President Obama hasn't officially announced his vacation schedule but already his opponents are making an issue of his tentative plans to return to Hawaii for the Christmas holidays.
"I just think it's time to have a president whose idea of being 'hands on' doesn't mean getting a better grip on the golf club," said Republican presidential candidate Mitt Romney, referring to Obama's preference for being on the links during his vacations. Speaking at a "tele-town hall" with Iowa voters, Romney added: "He told Congress that they need to stay in session and pass his tax breaks for the payroll tax and that they shouldn't leave for vacation until they did that. And yet, he's going off for 17 days and for golf in the sun."
Obama said last weekend that Congress should pass his proposal to extend a payroll tax cut and "they shouldn't go home for the holidays until they get this done." But his own vacation plans aren't clear, including the number of days he will be away from Washington. He is widely expected to return to Hawaii, where he grew up and where he has returned for Christmas for many years. But White House officials say he will leave for his holiday late if that's what it takes to get Congress to act on the payroll tax cut extension.
If he does go to Hawaii, Obama can expect a continuing barrage of criticism. It's already started, as can be seen in comments sent this week to Politico's web site. It happens to nearly every president who leaves town for an extended period of R & R, especially when the country is suffering through an economic downturn or a war. As I point out in my recent book, From Mount Vernon to Crawford: A History of the Presidents and Their Retreats, criticizing a president's vacations has become a ritual in Washington, no matter who is in office.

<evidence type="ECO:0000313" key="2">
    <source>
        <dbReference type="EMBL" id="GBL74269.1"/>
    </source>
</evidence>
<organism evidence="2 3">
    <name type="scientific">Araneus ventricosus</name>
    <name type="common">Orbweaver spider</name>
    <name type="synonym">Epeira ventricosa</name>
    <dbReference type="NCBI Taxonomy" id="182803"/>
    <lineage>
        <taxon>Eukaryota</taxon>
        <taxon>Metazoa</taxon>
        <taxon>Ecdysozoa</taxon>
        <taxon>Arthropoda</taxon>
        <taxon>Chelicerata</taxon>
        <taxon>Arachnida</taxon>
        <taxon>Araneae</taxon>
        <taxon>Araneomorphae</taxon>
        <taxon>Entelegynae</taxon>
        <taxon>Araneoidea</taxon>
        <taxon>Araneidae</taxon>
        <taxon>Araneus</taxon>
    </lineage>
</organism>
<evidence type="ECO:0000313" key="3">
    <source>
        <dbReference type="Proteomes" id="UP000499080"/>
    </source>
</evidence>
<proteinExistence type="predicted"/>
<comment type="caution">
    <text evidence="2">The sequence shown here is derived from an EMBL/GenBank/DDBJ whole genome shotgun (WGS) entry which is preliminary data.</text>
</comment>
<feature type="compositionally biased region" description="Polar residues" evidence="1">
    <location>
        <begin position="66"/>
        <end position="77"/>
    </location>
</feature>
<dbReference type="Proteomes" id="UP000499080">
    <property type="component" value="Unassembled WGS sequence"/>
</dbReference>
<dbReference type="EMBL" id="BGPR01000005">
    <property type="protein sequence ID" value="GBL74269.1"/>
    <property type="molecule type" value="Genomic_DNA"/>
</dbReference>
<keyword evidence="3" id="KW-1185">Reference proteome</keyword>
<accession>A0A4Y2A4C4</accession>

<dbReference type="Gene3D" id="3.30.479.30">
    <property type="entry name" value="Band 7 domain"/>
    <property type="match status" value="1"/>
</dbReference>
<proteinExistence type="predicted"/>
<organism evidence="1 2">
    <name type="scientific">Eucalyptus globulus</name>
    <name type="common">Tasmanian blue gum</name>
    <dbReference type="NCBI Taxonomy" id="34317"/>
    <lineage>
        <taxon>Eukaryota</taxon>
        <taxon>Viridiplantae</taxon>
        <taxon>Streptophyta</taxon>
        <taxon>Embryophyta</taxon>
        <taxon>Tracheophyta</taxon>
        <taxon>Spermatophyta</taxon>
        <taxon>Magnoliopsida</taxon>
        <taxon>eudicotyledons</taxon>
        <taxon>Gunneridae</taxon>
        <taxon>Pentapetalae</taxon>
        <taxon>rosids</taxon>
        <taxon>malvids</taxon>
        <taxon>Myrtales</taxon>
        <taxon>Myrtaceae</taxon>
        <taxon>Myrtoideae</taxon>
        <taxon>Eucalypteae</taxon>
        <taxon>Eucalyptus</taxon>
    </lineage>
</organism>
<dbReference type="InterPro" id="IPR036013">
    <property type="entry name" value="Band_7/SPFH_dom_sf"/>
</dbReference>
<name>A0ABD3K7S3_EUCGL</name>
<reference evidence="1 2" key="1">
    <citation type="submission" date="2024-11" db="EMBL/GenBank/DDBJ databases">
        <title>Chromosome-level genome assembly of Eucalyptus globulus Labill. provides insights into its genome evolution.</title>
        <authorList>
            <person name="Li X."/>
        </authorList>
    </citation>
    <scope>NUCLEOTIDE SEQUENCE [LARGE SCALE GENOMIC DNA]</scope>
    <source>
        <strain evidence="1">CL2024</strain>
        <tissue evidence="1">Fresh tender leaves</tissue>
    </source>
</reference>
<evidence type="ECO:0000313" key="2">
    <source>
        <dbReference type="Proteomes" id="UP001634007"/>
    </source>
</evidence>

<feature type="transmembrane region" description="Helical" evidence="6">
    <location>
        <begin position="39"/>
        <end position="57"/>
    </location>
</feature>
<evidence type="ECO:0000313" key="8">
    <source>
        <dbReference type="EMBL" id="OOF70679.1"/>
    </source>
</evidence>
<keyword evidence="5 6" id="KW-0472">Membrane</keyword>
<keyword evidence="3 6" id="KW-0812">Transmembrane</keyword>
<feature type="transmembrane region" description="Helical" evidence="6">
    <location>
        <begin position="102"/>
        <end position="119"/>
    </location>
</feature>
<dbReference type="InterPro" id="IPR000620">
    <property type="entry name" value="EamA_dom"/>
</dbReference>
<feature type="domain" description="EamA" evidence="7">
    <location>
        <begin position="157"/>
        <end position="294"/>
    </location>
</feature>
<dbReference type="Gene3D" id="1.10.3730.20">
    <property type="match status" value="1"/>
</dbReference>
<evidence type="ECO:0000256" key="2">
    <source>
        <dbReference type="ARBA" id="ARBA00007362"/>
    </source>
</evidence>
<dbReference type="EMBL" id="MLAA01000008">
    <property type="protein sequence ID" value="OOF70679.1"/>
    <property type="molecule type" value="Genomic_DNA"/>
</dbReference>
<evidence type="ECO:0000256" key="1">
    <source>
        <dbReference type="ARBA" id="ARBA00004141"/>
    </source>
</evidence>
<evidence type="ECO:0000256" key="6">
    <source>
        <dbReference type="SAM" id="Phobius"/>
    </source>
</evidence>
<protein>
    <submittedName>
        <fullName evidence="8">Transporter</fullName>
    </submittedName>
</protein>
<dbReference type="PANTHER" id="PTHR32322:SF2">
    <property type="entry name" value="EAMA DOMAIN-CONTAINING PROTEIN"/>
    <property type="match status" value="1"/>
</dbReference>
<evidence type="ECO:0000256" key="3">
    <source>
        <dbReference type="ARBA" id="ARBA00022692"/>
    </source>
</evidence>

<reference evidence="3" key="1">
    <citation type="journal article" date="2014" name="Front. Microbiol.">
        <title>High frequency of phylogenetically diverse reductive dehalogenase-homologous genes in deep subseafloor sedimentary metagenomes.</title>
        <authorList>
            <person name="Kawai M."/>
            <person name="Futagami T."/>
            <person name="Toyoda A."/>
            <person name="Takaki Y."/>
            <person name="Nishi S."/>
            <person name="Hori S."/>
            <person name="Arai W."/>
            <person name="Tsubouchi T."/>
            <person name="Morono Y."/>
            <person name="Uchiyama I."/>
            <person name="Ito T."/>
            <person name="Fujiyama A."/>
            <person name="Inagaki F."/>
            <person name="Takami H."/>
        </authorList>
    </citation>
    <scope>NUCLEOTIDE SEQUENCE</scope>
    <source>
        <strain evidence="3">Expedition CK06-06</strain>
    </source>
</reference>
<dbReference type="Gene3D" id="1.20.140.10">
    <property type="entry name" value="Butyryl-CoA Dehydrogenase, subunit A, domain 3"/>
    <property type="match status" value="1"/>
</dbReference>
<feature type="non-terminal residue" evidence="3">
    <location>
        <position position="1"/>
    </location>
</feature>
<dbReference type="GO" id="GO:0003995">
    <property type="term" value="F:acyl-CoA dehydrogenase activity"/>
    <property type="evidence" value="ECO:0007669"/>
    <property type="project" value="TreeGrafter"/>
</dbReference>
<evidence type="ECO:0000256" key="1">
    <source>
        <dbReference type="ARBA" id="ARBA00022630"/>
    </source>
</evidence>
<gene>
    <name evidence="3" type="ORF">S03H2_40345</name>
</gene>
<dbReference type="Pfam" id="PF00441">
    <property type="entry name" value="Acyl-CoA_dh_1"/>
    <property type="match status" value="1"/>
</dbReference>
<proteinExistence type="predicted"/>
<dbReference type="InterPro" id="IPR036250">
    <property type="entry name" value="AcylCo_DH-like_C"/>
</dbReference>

President Dwight Eisenhower spent so much time at his Gettysburg farm--365 days over a span of six years, from 1955 to 1961 (his farm was under renovation before then and not habitable)--that his opponents went on the attack. Democratic National Committee Chairman Paul Butler said Ike was a "part-time president."
More recently, President Ronald Reagan was criticized for his frequent visits to his Santa Barbara Ranch in California. In the summer of 1983, for example, he spent 25 days there, while unemployment was at 9.5 per cent.
George W. Bush spent 25 days at his Texas ranch in the summer of 2002 and 27 days in the summer of 2001.
Research by CBS News found that at similar points in their presidencies, Bush and Reagan had taken far more vacation days in total then Obama has.
Presidents deserve some time off, as every hard-working person does. But it's easy to criticize vacationing presidents because the "optics" of the commander in chief having fun seem so insensitive to those who are down on their luck. It's not fair, but Obama can expect this line of attack to gather steam as he plans his jaunt to the islands.